Scott Morris, foreground, and John Fisher of Inland Construction explain to the Auburn City Council their proposal for developing the long-dormant, former Valley 6 Drive-In Theaters property. ROBERT WHALE, Auburn Reporter

Scott Morris, foreground, and John Fisher of Inland Construction explain to the Auburn City Council their proposal for developing the long-dormant, former Valley 6 Drive-In Theaters property. ROBERT WHALE, Auburn Reporter

New player pursues property on Auburn’s north end

Old Valley 6 Drive-In Theaters site attracts buyer with a development proposal – and a big ask of the city

The Auburn Gateway Project was to have been a 70-acre development on the site of the former Valley 6 Drive-In Theaters on Auburn’s north end.

An ambitious project, it was to have offered more than $2 million of off-site and infrastructure improvements, including the long-sought extension of I Street Northeast, 1.6 million square feet of office space, 720,000 square feet of retail commercial and big box stores, and 500 multi-family units above ground-floor retail.

That what was the 2011 development agreement between the site’s owners, the California-based Robertson Property Group (RPG), and the city of Auburn spelled out.

Yet, the only claim to activity the site can claim for its years of idleness has been the head scratching it has occasioned among puzzled, disappointed locals.

Now comes word that RPG has lost interest in the site and put it up for sale.

At long last, it appears, something is afoot.

On Monday evening, an interested buyer, Inland Construction, appeared before the City Council to pitch is own development proposal for the tract.

John Fisher, lead developer for Inland Construction, said his company’s project would focus on “amenity-rich living options tailored around a healthy living environment” that provides access to trails and outdoor open space.

The residential component — composed not of market-rate housing but workforce or affordable housing— would provide an opportunity, Fisher said, to build off-site structures, including the extension of I Street Northeast north to 277th.

Its commercial component, the Marketplace, would connect through the center of the development to the 500 apartment units, the same number as the RPG plan, Fisher said. The center, he said, would connect all the components into a cohesive master plan.

“We’re talking about development-ready pads for tenants to come in and plug in and use them. … We would do the heavy lifting (infrastructure construction) and bring in commercial tenants,” said Inland representative Scott Morris.

City Council members loved the plan, especially the proposal to build an outdoor amphitheater, a nod to the site’s many years as the Valley 6. The would-be developers pitched it as a draw for the north end.

But there’s a hitch.

To make any of the aforementioned happen, Fisher said, the city would have to allow amendments to the 2011 development agreement. One of the most important requests would be to remove a stricture that specifies only vertical construction at the site; that is, retail on the ground floor, and residential above.

Inland’s proposal calls for horizontal construction.

“The irony is that as we sit here today, the biggest obstacle or impediment to development is in fact this development,” Morris said of the RPG plan. “It’s massive.”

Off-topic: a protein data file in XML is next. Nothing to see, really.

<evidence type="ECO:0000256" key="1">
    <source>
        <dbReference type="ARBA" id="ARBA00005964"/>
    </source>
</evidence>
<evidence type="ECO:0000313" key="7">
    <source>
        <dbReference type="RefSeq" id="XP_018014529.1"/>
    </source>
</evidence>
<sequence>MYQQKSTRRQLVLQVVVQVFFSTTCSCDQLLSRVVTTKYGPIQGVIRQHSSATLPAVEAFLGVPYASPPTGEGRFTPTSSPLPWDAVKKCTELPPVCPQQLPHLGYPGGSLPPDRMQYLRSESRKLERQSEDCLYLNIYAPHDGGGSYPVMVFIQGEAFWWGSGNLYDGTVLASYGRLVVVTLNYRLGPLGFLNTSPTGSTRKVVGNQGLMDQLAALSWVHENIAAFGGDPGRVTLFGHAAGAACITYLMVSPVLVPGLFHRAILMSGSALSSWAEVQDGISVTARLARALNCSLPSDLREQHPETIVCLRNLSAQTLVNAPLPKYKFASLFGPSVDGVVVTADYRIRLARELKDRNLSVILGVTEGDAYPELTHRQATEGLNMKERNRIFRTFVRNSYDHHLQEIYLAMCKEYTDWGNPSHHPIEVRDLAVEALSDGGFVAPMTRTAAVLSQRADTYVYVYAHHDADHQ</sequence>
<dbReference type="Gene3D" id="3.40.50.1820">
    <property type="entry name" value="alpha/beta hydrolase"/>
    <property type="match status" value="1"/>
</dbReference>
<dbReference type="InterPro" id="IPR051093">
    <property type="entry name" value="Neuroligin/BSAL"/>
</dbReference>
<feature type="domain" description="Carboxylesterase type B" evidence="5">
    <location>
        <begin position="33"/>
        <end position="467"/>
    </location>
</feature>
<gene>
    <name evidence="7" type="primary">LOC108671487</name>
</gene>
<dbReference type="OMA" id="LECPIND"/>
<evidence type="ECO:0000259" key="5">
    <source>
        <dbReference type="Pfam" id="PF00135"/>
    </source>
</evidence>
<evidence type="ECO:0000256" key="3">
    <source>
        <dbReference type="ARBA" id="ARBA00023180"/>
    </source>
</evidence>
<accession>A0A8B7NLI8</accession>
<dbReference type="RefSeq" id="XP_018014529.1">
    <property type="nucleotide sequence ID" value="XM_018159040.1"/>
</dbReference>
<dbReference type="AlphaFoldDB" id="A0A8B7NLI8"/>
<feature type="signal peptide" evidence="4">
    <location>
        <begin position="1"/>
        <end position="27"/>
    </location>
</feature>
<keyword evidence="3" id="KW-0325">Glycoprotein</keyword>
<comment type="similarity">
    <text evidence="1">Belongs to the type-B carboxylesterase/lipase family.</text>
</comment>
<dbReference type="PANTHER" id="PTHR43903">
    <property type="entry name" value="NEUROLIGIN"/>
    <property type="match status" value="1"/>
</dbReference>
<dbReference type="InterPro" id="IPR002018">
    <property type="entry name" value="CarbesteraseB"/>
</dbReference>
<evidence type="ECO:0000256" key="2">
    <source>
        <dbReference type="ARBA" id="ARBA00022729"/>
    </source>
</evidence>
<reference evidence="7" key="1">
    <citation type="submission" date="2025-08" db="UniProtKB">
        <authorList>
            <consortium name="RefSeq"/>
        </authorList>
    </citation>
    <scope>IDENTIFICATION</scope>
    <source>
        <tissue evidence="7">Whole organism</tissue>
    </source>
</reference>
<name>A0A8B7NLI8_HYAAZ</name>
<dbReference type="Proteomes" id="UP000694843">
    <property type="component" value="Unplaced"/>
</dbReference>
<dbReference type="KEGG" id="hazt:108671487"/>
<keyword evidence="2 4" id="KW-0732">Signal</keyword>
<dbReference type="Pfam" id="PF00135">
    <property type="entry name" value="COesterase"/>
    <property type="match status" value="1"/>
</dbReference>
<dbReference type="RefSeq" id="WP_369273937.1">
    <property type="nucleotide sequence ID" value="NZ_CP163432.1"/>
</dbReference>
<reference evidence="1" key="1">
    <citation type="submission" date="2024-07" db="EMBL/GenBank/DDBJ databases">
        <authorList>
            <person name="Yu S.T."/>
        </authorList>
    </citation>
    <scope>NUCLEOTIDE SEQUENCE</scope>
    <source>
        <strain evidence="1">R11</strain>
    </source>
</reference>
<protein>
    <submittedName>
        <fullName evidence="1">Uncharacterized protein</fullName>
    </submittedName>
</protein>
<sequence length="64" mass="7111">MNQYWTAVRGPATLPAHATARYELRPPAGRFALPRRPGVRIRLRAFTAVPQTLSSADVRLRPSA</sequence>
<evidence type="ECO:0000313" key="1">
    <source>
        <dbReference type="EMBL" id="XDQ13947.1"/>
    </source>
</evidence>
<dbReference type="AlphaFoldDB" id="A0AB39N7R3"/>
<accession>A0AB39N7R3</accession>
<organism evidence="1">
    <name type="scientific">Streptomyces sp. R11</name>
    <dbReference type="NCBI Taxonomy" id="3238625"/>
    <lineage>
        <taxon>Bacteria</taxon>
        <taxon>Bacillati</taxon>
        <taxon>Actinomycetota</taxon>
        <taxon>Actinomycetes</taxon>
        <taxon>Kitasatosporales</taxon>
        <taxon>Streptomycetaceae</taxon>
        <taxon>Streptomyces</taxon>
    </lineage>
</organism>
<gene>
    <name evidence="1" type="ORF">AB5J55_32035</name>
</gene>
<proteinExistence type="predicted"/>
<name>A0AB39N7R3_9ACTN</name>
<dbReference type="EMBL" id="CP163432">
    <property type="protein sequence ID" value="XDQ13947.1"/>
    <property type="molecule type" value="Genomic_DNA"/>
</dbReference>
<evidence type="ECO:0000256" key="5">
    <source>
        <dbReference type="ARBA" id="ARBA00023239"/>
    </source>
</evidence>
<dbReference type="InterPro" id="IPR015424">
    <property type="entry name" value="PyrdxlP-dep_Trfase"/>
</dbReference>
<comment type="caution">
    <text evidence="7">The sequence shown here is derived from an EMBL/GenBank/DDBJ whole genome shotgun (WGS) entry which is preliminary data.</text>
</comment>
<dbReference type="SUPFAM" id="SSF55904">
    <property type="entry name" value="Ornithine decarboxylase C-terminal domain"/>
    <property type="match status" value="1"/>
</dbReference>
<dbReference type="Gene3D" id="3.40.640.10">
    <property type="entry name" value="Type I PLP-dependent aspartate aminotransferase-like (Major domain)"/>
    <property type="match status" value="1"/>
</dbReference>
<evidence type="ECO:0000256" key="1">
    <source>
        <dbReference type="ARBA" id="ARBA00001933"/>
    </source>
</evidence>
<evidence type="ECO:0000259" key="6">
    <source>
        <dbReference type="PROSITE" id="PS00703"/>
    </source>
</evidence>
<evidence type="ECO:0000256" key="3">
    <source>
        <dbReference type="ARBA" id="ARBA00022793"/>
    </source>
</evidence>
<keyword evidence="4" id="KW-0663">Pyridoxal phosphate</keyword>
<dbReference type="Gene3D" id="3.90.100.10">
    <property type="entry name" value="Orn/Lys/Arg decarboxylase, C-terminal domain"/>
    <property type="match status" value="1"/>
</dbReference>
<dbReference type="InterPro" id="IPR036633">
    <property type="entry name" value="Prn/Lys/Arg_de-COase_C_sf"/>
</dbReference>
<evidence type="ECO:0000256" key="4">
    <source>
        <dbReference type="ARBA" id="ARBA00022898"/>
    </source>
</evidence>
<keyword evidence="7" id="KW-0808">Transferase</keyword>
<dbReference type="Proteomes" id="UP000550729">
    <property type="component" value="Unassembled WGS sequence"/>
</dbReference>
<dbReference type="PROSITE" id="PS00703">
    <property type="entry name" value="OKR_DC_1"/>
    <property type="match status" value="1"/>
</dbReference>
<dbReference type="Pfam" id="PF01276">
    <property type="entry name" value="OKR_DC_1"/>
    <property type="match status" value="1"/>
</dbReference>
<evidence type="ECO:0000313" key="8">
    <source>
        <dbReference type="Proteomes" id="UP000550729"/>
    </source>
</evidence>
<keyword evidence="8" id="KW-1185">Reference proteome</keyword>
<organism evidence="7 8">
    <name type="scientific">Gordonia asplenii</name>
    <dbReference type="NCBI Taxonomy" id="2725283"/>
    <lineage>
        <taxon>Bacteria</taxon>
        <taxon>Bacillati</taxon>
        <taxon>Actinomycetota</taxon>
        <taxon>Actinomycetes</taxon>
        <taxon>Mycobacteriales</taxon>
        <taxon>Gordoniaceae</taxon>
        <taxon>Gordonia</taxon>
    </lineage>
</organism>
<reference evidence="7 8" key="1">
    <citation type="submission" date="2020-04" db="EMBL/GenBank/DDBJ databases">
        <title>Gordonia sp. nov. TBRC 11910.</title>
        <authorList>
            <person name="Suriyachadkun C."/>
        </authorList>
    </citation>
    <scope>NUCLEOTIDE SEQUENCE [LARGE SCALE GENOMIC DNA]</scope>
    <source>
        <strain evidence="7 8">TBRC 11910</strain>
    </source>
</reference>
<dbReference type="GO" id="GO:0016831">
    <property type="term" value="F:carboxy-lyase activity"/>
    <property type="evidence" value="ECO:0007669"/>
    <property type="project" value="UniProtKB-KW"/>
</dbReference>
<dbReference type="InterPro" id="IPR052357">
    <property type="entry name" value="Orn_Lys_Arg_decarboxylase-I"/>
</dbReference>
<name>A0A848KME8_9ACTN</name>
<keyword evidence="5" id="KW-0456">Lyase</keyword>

As originally conceived, Morris noted, that project is also hampered by pending FEMA flood plain designations at the site, which would reduce the amount of developable acreage.

It’s entirely possible, Morris said, that RPG over promised the city back in the day. Witness to that, he said, is that even though the nation has enjoyed one of the most robust economies throughout the years of idleness, nothing has happened at the site.

That RPG wants out now, Morris continued, makes it more difficult to find someone to come to the development as it described in the DA: to plunk down more than $15 million for 70 acres of land; to do $2 million in infrastructure work just to start construction, construction that alone could cost cost more than $100 million, he said; and finally, to hope that there’s a commercial environment out there that can return the money invested in an economy that day by day becomes more about e-commerce.

“I would argue that this development agreement is no longer realistic, if it ever was. It’s now standing in the way of getting a Trader Joe’s, or a restaurant or a fitness center, or a medical clinic to come into the community, things there’d be a demand for if they could come in and develop today. But they are not going to come in and purchase 70 acres and do $2 million in infrastructure improvements just so they can put in a restaurant,” Morris said.

Morris said Inland has to close on the purchase and be in construction by the end of the year as it has a bond allocation from the Washington State Housing and Finance Commission that will go away at the end of the year.

“We are motivated to do this. … If you don’t share our interest, let us know because there’s plenty of work for us out there and we don’t want to waste your time,” Morris said.

Councilmember Largo Wales loved what she was hearing.

“I’m really excited about the idea of four-bedroom (apartments),” said Wales. “A lot of our families have a need for additional space because of our multiple races and ethnicities. Then, some of us don’t have extended families but we have kids that will never leave.”

Wales suggested that the development include a “place where pets could run free.”

Councilmember Yolanda Trout-Manuel was equally enthusiastic.

“We’re in such need of homes for families, and that extra bedroom would really come in handy, instead of having someone sleep in a closet. This is awesome, this is really exciting. Can you start tomorrow?” Trout-Manuel asked.

“We’d love to,” Morris responded.

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